GE’s ASIR gains foothold in CT community

May 19, 2010

GE Healthcare jumped ahead of competitors in the race to cut patient dose with the commercial release in 2008 of its Adaptive Statistical Iterative Reconstruction (ASIR), the first software to clean up CT images and, in the process, allow dramatic reductions -- up to 50% -- in patient radiation dose. In the first day of this year’s ISCT symposium, iterative reconstruction was hailed repeatedly as the leading solution to the hottest issue in CT patient safety.

GE Healthcare jumped ahead of competitors in the race to cut patient dose with the commercial release in 2008 of its Adaptive Statistical Iterative Reconstruction (ASIR), the first software to clean up CT images and, in the process, allow dramatic reductions-up to 50%-in patient radiation dose. In the first day of this year’s ISCT symposium, iterative reconstruction was hailed repeatedly as the leading solution to the hottest issue in CT patient safety.

Yet providers have been slow to adopt this technology. Only about 330 CTs are currently running ASIR, despite being standard on GE’s flagship, the Discovery CT750 HD, since the end of 2008, commercially available on the VCT since mid-2009, and available outside the U.S on the BrightSpeed 16 for a year. ASIR is also available as a field upgrade for certain high-performance systems.

But J. Eric Stahre, GE’s general manager of global premium CT, says he is pleased with the market reception, explaining that ASIR represents a new kind of technology and the CT community is following a longstanding pattern of cautious adoption. Momentum is building and will continue to do so, Stahre said, as scientific presentations on the clinical value of ASIR mount.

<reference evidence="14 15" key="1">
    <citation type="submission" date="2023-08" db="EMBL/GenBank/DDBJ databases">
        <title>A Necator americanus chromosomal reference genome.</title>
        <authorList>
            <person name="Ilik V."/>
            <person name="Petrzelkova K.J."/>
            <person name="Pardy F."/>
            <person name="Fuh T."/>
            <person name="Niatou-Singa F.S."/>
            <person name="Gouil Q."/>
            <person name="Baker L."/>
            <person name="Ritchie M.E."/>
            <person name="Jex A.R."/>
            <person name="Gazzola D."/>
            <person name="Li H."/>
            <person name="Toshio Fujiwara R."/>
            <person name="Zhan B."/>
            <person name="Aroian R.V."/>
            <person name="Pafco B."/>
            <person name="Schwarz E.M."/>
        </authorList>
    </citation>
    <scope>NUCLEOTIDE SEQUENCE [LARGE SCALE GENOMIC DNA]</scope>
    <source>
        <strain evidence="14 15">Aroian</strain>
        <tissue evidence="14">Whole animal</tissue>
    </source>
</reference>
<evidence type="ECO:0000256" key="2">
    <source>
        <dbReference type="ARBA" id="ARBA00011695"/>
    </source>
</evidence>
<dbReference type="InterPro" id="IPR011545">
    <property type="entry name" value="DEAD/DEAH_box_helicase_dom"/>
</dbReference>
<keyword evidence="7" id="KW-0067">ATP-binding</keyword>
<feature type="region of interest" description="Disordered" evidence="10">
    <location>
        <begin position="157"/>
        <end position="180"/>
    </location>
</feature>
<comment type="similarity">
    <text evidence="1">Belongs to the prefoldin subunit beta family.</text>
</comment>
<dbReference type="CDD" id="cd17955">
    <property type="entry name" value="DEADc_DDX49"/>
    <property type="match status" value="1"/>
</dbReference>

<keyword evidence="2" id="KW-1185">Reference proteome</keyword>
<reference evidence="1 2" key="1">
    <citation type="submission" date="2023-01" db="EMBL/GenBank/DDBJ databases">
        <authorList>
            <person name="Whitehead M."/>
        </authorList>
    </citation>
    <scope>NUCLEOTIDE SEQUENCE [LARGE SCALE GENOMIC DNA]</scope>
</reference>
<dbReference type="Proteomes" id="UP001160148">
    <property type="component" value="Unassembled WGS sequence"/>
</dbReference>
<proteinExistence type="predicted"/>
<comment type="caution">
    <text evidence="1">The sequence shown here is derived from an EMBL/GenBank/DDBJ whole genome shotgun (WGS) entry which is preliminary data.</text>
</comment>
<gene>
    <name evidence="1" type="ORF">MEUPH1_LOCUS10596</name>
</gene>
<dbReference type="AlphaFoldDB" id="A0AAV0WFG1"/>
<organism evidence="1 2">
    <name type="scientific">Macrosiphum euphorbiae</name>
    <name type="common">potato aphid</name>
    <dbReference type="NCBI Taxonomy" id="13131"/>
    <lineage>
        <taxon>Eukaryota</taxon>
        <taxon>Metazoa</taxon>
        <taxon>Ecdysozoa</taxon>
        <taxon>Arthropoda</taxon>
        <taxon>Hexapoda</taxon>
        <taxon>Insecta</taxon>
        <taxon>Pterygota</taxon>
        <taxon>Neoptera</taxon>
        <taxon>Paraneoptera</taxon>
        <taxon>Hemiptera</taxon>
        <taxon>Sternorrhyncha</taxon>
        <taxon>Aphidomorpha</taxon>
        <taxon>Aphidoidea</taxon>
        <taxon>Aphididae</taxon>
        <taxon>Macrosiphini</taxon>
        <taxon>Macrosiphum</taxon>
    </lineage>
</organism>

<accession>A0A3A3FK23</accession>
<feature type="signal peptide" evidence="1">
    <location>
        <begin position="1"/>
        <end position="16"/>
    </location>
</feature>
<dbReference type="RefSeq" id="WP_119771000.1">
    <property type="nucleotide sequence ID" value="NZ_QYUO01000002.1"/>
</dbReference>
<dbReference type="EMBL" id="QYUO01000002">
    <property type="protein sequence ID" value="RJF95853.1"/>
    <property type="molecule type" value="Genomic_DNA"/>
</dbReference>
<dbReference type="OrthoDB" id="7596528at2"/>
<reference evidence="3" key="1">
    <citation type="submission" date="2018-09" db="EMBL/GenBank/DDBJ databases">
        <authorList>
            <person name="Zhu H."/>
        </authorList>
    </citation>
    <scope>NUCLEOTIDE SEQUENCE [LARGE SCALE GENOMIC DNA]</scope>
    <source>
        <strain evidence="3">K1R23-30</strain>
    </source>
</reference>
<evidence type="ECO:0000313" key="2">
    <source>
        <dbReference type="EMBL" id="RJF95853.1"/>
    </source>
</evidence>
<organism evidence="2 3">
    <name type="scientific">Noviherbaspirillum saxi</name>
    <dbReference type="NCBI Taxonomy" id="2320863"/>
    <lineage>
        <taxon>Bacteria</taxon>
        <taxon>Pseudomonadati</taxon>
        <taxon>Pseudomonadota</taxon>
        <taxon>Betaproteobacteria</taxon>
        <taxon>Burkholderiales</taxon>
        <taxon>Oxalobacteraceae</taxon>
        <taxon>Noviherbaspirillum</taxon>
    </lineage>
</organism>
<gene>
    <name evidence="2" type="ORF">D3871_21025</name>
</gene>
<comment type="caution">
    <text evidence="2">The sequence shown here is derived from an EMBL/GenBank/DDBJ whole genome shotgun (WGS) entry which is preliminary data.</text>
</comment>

More than 20 speakers at RSNA 2009 documented the ability of the technology to cut patient dose substantially, he said. Others have addressed this ability at the ISCT symposium. One said ASIR is to the current standard, filtered back projection, as color television was to black and white. Incorporating model-based (MBIR) algorithms, the next generation of IR, the speaker said, will take IR to the CT equivalent of LED-based TVs.

MBIR is currently in testing at GE luminary sites and will be commercialized later this year outside the U.S. It will not, however, take the place of ASIR, according to Stahre. It will be used on special cases, complementing, rather than replacing, ASIR.